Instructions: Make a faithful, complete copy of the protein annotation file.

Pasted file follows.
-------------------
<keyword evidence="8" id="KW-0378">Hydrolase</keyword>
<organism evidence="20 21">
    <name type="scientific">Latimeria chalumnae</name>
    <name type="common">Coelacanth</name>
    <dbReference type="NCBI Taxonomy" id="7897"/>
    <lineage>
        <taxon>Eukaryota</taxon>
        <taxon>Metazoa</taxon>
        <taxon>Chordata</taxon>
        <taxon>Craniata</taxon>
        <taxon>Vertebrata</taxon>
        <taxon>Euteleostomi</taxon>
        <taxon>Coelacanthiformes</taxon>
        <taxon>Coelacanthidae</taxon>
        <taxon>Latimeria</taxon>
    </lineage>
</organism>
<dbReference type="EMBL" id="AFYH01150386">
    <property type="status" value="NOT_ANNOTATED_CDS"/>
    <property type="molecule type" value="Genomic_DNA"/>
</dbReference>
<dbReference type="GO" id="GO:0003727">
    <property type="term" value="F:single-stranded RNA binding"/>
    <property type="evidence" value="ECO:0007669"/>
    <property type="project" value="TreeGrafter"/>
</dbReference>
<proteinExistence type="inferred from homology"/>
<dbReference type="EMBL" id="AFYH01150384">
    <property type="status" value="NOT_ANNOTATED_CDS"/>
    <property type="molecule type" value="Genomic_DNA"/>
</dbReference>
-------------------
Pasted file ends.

<keyword evidence="8" id="KW-0378">Hydrolase</keyword>
<organism evidence="20 21">
    <name type="scientific">Latimeria chalumnae</name>
    <name type="common">Coelacanth</name>
    <dbReference type="NCBI Taxonomy" id="7897"/>
    <lineage>
        <taxon>Eukaryota</taxon>
        <taxon>Metazoa</taxon>
        <taxon>Chordata</taxon>
        <taxon>Craniata</taxon>
        <taxon>Vertebrata</taxon>
        <taxon>Euteleostomi</taxon>
        <taxon>Coelacanthiformes</taxon>
        <taxon>Coelacanthidae</taxon>
        <taxon>Latimeria</taxon>
    </lineage>
</organism>
<dbReference type="EMBL" id="AFYH01150386">
    <property type="status" value="NOT_ANNOTATED_CDS"/>
    <property type="molecule type" value="Genomic_DNA"/>
</dbReference>
<dbReference type="GO" id="GO:0003727">
    <property type="term" value="F:single-stranded RNA binding"/>
    <property type="evidence" value="ECO:0007669"/>
    <property type="project" value="TreeGrafter"/>
</dbReference>
<proteinExistence type="inferred from homology"/>
<dbReference type="EMBL" id="AFYH01150384">
    <property type="status" value="NOT_ANNOTATED_CDS"/>
    <property type="molecule type" value="Genomic_DNA"/>
</dbReference>